Epic, Foxconn, Thermo Fisher & More: This Week’s Wisconsin Watchlist
Catch up on news from Wisconsin’s innovation community with these recent headlines:
—The United States Supreme Court ruled in favor of Verona-based Epic Systems and two other corporations in a case that examined whether it’s legal for organizations to require their employees to sign arbitration agreements that keep them from pursuing group claims in court. Groups of current and former employees at Epic, which develops software that hospitals and clinics use to manage patient records, had previously filed multiple lawsuits claiming they were denied overtime pay. Epic settled one of the lawsuits in 2014 by agreeing to pay a set of employees who test the company’s software a combined $5.4 million.
Following this week’s ruling, Epic founder and CEO Judy Faulkner released a statement saying, “It is important that employers protect an employee’s right to file complaints, while also providing for a fair forum in which those grievances are addressed. When it comes to grievances regarding wages and hours, we believe individual arbitration agreements strike that reasonable balance and are pleased with the court’s decision in support of this.”
—Foxconn, a Taiwanese electronics assembly giant that recently broke ground on a new mega-factory in southeastern Wisconsin, is contemplating producing small- to medium-sized displays for Apple (NASDAQ: AAPL), automakers, and other clients at the facility, the Japanese publication Nikkei Asian Review reported. That’s somewhat at odds with previous statements from Foxconn that the company would manufacture large liquid crystal display panels—ones measuring at least 65 inches diagonally—at its plant in Wisconsin. Nikkei Asian Review initially reported that Foxconn planned to scale back the amount it was investing in the factory. However, the publication later retracted that part of its story, and Foxconn reiterated its pledge to spend $10 billion on the project.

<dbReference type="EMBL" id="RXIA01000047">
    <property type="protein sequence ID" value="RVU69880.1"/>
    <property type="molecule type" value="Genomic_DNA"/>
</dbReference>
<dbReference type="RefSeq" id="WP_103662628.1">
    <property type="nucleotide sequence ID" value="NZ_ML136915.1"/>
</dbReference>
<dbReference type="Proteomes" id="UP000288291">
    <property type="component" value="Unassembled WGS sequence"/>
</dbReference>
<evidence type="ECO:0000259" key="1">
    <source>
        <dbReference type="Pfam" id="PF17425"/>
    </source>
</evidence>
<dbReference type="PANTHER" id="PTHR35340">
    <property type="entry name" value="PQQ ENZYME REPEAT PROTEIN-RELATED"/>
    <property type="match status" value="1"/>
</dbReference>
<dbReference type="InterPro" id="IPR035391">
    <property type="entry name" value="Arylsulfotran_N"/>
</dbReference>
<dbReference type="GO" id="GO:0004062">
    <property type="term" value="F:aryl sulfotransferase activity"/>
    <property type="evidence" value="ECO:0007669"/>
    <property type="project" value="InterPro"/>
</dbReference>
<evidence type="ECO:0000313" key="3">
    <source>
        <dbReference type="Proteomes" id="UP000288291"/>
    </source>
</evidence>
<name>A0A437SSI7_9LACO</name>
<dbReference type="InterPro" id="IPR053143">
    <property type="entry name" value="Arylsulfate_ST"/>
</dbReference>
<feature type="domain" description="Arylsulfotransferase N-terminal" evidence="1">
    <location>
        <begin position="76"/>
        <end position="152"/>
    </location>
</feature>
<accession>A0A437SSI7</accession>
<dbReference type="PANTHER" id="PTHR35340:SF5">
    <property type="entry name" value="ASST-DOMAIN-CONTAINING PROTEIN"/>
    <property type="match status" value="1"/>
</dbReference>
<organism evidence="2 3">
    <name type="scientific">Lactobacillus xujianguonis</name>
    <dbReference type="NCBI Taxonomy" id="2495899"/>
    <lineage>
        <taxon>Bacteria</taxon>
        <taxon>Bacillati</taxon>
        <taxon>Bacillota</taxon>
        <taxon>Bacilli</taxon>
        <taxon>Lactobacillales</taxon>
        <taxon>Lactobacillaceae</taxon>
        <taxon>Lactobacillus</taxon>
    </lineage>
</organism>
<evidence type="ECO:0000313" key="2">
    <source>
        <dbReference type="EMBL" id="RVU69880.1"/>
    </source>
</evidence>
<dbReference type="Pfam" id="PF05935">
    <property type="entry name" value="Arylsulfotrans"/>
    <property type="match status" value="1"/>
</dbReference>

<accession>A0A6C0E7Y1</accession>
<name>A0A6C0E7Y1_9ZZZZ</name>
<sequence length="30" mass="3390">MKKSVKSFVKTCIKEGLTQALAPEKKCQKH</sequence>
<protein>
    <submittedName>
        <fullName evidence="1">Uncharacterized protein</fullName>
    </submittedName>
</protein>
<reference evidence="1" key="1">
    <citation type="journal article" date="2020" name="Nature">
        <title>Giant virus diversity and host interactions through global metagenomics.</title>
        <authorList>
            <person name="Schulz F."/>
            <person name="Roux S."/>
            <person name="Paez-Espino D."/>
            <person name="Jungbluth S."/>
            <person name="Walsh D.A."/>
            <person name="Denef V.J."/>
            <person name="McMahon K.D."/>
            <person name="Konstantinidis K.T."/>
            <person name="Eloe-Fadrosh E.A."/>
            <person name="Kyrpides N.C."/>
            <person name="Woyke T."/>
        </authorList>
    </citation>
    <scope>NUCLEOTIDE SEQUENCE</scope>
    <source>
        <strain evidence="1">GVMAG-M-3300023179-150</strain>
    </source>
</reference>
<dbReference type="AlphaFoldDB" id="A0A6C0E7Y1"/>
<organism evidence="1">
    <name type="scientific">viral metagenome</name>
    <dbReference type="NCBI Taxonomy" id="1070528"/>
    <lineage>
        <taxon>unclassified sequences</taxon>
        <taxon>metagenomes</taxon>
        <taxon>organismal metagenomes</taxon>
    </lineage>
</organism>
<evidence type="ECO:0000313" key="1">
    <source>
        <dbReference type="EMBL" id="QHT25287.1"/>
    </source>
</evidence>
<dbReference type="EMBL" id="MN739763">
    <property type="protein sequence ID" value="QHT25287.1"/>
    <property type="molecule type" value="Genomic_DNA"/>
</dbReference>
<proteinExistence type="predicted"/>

—Madison-based Fishidy was acquired by Wilsonville, OR-based Flir Systems (NASDAQ: FLIR), said Doug Monieson, the chairman of Hyde Park Angels, one of the investor networks that invested in Fishidy. The startup has developed map-based technology that allows fisherman to document and share information on the waterways they fish. One of Fishidy’s investors told Xconomy the purchase price was more than $3 million.
—A new accessory developed at the Madison office of Thermo Fisher Scientific (NYSE: TMO) is designed to allow art conservationists to verify the authenticity of paintings, sculptures, and other large objects by performing spectral analysis, the company said. The part, which is called Thermo Scientific ConservatIR FTIR external reflection accessory, allows users to inspect large works of art that don’t fit in the sample compartment of spectrometers sold by Thermo Fisher. The company’s website does not say how much the accessory costs.
—Bloxvox, a Milwaukee-based startup that has developed a device that fits over the mouth and allows the user to muffle his or her voice while talking on the phone, launched a Kickstarter campaign allowing people to pre-order the device. The campaign goal is $25,000, and as of Friday evening more than $3,600 had been pledged. Bloxvox is competing with Ukraine-based Hushme, which has built a similar product and launched its own crowdfunding effort a year ago.
—Ideawake, which develops software tools allowing employees at medium- to large-sized organizations to suggest and receive feedback on ideas for new products and initiatives, raised $100,000 in equity funding from three investors, according to an SEC filing. The size of the funding round could top out at $700,000, the company said in the filing. Ideawake graduated from the Wisconsin startup accelerator Gener8tor in November.